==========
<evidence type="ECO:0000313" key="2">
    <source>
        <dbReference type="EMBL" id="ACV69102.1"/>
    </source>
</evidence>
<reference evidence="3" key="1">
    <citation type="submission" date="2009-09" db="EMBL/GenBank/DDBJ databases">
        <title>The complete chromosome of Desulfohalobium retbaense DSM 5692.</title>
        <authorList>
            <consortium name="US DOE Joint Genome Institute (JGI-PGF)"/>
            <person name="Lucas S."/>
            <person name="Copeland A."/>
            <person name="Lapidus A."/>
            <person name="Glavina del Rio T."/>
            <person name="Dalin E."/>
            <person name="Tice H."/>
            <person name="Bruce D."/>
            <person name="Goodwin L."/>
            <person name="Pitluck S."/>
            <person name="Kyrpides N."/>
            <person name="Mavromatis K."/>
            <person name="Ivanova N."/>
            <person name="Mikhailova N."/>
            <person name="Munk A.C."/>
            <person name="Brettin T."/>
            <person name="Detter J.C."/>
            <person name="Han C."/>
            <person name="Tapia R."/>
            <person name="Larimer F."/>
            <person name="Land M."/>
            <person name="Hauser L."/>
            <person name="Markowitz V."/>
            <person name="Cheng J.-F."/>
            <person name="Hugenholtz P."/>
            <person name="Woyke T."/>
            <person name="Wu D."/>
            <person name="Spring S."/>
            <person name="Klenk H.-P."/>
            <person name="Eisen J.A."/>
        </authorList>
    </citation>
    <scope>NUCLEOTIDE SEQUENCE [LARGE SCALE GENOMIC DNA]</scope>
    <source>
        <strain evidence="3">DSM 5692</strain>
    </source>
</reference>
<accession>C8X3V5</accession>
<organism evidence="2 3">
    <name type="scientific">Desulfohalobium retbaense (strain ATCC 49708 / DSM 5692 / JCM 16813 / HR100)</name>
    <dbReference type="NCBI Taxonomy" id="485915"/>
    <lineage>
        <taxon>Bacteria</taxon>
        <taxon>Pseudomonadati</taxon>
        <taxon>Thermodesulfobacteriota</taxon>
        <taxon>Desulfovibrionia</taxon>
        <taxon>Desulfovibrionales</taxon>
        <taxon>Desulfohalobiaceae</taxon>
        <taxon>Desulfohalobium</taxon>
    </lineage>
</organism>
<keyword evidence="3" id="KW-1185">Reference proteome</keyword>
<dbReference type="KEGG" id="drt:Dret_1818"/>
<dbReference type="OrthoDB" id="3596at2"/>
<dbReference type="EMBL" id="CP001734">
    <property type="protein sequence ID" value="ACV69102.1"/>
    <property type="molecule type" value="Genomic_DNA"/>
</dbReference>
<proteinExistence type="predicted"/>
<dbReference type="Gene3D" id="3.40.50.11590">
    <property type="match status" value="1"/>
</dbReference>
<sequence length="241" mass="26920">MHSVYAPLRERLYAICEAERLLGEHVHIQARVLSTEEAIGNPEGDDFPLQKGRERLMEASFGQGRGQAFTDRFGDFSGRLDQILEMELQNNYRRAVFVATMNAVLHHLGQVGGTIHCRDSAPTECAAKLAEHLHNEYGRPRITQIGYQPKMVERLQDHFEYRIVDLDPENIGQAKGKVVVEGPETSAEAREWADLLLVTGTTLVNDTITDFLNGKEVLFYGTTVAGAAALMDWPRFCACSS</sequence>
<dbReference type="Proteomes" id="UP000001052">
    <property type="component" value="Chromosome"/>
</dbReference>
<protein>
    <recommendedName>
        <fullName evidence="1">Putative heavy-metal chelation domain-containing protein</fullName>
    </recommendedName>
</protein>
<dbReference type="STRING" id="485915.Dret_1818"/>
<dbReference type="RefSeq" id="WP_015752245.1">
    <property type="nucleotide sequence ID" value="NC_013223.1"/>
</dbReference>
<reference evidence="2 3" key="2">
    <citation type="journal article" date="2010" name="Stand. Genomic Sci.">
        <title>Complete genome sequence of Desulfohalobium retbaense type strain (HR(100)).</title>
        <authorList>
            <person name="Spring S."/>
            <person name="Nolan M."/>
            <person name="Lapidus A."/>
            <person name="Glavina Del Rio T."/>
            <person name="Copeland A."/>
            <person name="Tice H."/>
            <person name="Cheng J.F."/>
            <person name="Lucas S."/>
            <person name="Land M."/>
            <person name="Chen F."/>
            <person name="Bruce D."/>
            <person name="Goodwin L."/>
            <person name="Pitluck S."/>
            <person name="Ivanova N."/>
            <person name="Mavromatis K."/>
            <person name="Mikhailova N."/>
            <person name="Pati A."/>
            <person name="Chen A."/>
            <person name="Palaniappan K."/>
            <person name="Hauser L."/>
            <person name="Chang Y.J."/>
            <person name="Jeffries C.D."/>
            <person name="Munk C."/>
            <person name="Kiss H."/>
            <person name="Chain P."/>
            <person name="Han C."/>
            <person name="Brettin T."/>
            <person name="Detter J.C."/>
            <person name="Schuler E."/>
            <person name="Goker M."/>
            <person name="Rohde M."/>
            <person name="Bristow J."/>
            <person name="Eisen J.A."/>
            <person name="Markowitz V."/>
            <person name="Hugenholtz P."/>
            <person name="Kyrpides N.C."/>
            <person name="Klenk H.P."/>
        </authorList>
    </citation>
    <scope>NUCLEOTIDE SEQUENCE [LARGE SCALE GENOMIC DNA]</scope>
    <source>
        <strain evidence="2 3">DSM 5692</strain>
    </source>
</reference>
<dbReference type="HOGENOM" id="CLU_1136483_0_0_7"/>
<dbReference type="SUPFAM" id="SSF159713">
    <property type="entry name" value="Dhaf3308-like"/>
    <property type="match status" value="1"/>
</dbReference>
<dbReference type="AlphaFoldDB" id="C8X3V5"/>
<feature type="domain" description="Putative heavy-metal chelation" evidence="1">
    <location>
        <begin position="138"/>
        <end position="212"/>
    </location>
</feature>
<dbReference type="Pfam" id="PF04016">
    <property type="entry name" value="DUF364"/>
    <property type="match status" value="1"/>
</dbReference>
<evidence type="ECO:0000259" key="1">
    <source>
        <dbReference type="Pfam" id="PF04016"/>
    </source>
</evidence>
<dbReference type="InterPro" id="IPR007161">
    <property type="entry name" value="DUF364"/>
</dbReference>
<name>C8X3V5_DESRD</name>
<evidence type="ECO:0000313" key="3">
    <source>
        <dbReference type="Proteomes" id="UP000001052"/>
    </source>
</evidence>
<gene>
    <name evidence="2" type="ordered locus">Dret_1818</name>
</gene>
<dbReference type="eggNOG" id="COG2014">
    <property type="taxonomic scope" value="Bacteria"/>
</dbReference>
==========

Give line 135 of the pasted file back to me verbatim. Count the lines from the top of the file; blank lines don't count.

    <property type="entry name" value="Dhaf3308-like"/>